IBM’s X-Force Incident Response and Intelligence Services (also known as IRIS) has issued a report, detailing the growth of destructive malware that infected the corporate space. The cybersecurity arm of Big Blue has disclosed that 12,316 corporate Internet-connected devices were rendered offline, costing $239 million to replace and reconfigure in an average malware attack for a typical multinational firm. Full recovery from a virus infection does not only entail reimaging of affected devices, but rather the long-term effect of such negative publicity against the company’s brand, products, and services. It is fairly difficult to assess the damages absorbed by an organization when it comes to restoring the faith of its customers to its products and services, which usually takes decades to build through passion and quality. Employees that are totally dependent on their devices for work will experience severe productivity lost until the equipment and computers are either repaired or replaced.
The IRIS team focused on the motivation of malware authors in launching cyber attacks, why they just wipe the data clean, instead of just stealing some for their own purpose. Ransomware that had their command and control centers (C&C servers) already shut down by authorities creates a strain of malware that encrypts user data, without a chance for recovery. It takes a lot of effort for malware authors to maintain and keep the command and control servers to be up, receiving the decryption key necessary for unlocking the user files for a fee. As law enforcement authorities continue to hunt and shutdown ransomware, this creates orphaned ransomware still floating in the Internet looking for the next victims, but this time, there is no longer a facility to process ransom payments.
This creates a new variant of malware, that X-Force calls wiper viruses, with nothing to do but to destroy data at its wake (by encryption). Both the victims and even the malware authors themselves cannot decrypt the data, due to the destruction of the C&C servers. For 2019, the team saw the rise of at least three new aggressive ransomware (possibly replacing the orphaned ransomware): OlympicDestroyer, MegaCortex, and LockerGoga. LockerGoga is designed to attack the manufacturing sector’s computers; OlympicDestroyer is specifically targeting Korean computers assigned for organizing the Olympics, while MegaCortex is a new strain focusing on cyber attacks against North American and European vulnerable computers.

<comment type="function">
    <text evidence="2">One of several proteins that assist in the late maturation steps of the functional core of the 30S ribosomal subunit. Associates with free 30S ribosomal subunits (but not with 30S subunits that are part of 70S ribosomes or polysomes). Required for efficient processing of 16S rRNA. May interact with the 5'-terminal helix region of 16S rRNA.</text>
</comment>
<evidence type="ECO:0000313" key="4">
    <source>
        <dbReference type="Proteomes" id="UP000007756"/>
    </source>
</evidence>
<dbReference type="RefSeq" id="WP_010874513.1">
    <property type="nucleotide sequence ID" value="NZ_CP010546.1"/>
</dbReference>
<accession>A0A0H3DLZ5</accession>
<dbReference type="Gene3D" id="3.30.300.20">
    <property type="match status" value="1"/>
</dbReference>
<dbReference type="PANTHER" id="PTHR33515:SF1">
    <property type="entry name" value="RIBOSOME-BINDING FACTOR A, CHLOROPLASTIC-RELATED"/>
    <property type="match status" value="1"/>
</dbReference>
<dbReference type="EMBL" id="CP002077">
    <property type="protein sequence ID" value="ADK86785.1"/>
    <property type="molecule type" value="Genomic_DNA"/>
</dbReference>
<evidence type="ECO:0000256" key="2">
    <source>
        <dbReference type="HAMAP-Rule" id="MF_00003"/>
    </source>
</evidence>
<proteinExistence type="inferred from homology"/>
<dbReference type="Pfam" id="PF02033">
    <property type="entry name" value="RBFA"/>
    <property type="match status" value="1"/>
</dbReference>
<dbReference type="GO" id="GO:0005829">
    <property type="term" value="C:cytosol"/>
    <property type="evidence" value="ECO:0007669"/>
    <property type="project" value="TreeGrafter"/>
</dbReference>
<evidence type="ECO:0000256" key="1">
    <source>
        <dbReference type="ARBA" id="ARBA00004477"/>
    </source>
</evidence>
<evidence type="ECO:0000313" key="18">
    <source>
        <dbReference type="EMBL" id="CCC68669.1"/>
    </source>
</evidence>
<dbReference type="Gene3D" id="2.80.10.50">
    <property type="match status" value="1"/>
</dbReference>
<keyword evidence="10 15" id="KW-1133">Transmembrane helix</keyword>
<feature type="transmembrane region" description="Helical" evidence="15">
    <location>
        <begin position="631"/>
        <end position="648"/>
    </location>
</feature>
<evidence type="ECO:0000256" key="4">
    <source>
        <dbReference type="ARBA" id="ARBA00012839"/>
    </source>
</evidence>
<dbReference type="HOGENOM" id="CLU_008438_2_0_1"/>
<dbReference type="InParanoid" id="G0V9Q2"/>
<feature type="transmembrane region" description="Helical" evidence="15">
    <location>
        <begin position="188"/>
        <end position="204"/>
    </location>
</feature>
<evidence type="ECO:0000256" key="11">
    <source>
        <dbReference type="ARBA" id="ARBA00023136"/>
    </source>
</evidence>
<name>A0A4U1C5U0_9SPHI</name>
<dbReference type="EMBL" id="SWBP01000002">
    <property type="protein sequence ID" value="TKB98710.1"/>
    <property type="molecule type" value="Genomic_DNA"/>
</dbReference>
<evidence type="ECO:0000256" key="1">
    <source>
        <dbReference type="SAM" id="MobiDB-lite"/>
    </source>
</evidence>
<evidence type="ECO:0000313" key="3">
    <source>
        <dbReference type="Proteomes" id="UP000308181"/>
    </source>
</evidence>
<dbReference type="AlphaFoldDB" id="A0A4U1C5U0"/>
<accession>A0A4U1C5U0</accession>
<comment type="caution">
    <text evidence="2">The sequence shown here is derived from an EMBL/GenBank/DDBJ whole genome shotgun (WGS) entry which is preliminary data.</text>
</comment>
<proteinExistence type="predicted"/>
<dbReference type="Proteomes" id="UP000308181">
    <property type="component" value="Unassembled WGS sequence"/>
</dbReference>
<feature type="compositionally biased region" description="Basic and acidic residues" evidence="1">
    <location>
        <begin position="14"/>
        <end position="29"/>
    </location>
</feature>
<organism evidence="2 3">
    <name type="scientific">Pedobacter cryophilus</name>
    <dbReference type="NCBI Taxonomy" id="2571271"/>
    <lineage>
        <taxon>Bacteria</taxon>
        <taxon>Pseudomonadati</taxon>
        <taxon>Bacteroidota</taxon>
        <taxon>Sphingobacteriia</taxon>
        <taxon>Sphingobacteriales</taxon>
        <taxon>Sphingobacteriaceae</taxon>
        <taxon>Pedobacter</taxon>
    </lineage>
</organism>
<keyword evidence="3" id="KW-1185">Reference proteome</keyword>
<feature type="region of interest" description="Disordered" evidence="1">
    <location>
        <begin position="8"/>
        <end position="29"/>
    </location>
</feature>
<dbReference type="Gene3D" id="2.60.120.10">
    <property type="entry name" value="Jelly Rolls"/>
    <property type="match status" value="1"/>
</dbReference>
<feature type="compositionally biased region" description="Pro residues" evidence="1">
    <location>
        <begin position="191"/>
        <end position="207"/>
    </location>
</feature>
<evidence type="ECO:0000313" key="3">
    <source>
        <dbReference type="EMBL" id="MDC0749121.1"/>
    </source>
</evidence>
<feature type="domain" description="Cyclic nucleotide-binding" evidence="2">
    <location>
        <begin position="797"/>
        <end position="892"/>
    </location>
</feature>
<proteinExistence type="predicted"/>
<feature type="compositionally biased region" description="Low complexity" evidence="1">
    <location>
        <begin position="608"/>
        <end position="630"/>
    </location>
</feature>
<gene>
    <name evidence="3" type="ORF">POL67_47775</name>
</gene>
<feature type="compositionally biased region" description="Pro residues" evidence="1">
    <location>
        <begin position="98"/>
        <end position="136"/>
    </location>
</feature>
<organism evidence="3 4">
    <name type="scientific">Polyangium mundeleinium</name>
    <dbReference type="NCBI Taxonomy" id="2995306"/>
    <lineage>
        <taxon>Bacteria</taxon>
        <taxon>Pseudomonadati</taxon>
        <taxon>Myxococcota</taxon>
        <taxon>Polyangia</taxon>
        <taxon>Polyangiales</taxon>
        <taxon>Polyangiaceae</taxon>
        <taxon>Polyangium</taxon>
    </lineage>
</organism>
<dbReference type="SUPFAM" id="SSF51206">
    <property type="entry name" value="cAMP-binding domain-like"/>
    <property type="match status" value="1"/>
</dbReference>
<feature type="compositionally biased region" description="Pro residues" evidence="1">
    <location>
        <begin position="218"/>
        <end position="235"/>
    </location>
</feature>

“While not all ransomware attacks incorporate destructive malware, the simultaneous increase in overall ransomware attacks and ransomware with destructive elements underscores the enhanced threat to corporations from ransomware capable of permanently wiping data,” explained the IRIS team.
As companies with established brands and operate in multiple locations globally have efficient backup architecture. It can easily reverse the bad results of ransomware encryption of user data, its destructive wiper capability is very handy for other purposes other than ransom money. “For incidents involving destructive malware to which X-Force IRIS has responded, the average number of hours needed to remediate the incident was 512, stretching to 1,200 hours or more for significant events. This number includes cases where the malware was not deployed, cases where equipment simply needs to be replaced with limited remediation options,” concluded the IRIS team.